I can never quite understand or believe those individuals who purport to have no regrets.
Very occasionally I wish I lived the kind of life, and made the types of decisions, that meant I too could say that I had no regrets- these occasions are normally found in painful moments of self reflection and remorse, contemplating some regretful incident the night before.
My reality, however, and I think the reality of most people, is that life is full or bad judgments, flawed choices and mistakes that we later lament and regret.
One of the aspects of life that I believe affords, or certainly contributes to the possibility of regretlessness- I think I quite possibly made this word up but I trust that it makes sense- is simply that memories blur and dilutes over time. I believe that the mystical people I speak of that have ‘no regrets’ are making just as many mistakes as us mere mortals. It’s merely that they succeed in forgetting about them. As we forget our mistakes, the extent to which we wish we hadn’t done those things wanes. Regret, in other words, is causally related to how easily we can recall certain incidents. This is my theory, anyway. Not science. Merely conjecture.
This ability to genuinely enjoy or experience regretlessness is, in my opinion, about to change because our digital world has made it increasingly hard for us to forget our mistakes.
We have perilously little control over things we have said or done online; or for that matter things we have said or done offline, that our so-called friends have decided to publish. While there are stringent privacy controls on social media platforms like Facebook and Twitter, as we all know only too well, there is little to stop people sharing, propagating and spreading content to realms that stretch far beyond the confines of the platform. Corporations like Disney are very quick to have Youtube videos removed that commit even the mildest of Copyright Infringements, but it’s often the case that by the time they have disappeared from Youtube, they have spread to corners of the web so clandestine that the content can never be wholly purged.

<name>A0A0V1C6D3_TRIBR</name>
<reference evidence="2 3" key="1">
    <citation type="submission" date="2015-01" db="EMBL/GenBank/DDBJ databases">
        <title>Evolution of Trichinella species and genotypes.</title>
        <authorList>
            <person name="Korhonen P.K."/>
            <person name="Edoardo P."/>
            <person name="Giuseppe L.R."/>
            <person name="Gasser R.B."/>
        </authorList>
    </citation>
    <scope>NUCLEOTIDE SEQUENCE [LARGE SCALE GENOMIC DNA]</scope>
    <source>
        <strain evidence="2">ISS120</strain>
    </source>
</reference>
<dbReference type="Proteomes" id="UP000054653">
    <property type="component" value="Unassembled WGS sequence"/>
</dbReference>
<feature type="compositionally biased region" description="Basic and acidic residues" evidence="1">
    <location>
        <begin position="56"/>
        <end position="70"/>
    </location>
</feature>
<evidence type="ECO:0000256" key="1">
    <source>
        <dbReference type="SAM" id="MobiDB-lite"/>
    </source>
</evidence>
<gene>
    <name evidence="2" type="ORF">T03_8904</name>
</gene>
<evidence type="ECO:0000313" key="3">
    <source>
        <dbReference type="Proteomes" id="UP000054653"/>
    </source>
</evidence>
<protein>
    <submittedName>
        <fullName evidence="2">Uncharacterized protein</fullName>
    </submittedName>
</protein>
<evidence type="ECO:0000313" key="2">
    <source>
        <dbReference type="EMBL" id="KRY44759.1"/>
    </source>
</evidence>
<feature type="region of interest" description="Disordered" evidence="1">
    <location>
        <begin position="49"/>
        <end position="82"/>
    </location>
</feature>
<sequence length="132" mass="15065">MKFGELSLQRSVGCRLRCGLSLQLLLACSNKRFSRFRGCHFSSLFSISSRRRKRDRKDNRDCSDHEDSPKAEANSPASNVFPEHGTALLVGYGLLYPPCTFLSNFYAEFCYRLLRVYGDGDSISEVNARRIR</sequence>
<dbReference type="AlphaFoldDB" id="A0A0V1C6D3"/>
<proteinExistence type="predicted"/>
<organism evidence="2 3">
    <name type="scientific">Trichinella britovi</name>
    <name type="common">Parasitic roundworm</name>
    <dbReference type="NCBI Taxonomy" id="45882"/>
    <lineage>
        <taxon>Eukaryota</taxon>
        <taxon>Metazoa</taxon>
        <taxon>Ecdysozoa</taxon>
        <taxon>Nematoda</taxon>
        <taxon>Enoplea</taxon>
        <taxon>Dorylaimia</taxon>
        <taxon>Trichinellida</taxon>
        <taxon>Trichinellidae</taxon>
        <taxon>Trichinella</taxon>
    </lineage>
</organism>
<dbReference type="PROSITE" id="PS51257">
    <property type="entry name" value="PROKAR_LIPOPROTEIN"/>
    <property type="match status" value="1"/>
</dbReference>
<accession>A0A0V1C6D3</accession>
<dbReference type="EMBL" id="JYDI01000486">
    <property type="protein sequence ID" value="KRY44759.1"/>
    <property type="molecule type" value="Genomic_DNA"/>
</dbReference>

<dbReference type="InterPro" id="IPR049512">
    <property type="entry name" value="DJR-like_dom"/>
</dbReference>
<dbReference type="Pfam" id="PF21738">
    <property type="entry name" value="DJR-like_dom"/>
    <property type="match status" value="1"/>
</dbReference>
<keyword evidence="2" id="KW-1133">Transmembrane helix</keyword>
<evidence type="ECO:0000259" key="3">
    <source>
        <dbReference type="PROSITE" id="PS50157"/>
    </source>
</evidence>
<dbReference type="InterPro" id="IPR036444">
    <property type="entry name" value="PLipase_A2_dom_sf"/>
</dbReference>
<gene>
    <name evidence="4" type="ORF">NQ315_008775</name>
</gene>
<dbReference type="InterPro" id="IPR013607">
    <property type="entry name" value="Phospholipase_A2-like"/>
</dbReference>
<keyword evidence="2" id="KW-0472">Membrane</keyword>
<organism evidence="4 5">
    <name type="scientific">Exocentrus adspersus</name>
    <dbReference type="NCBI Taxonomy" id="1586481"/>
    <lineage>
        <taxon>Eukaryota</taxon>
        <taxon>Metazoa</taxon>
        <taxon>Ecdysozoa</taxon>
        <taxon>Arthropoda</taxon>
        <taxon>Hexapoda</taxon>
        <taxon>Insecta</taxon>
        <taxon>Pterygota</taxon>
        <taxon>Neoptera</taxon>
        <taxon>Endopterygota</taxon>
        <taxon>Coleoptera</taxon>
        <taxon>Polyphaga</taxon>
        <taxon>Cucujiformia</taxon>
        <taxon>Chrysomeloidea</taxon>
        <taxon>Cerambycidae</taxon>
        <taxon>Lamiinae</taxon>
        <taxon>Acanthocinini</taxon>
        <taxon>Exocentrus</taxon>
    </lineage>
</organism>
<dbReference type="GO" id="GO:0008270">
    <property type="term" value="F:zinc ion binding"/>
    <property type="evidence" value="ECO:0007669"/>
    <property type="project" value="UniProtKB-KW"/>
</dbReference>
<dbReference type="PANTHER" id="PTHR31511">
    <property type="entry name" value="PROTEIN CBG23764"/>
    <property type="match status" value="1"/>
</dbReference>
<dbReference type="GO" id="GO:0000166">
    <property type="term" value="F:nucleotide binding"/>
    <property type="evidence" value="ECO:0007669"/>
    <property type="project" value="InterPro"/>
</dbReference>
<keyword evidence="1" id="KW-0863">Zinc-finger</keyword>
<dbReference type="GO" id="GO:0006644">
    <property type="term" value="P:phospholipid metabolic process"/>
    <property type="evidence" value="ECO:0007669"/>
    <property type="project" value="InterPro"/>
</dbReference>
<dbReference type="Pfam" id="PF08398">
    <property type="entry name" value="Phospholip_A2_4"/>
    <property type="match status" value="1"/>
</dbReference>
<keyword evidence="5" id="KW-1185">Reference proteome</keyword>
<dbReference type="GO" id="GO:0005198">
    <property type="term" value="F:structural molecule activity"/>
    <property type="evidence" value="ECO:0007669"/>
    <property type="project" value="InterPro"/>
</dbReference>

If Disney struggle to remove or bury content they want to keep hidden, what chance do we mere mortals have? Mistakes that we might have formerly been able to purge from our minds now mock us at every online click.
And now to the point of this rant…
What worries me is that with our mistakes increasingly hard to avoid or forget, we might become more self-conscious about what we do and say. Actions will be more considered, well thought-out and spontaneity will be dealt a fatal blow. I believe that mistakes, and indeed the healthy dose of regret that should accompany them, is what keeps life exciting- It is what keeps us real and allows me, for one, to try to become a better person. Far from trying to avoid regret, we should embrace it. Life is too short not to make the odd well-intentioned mistake.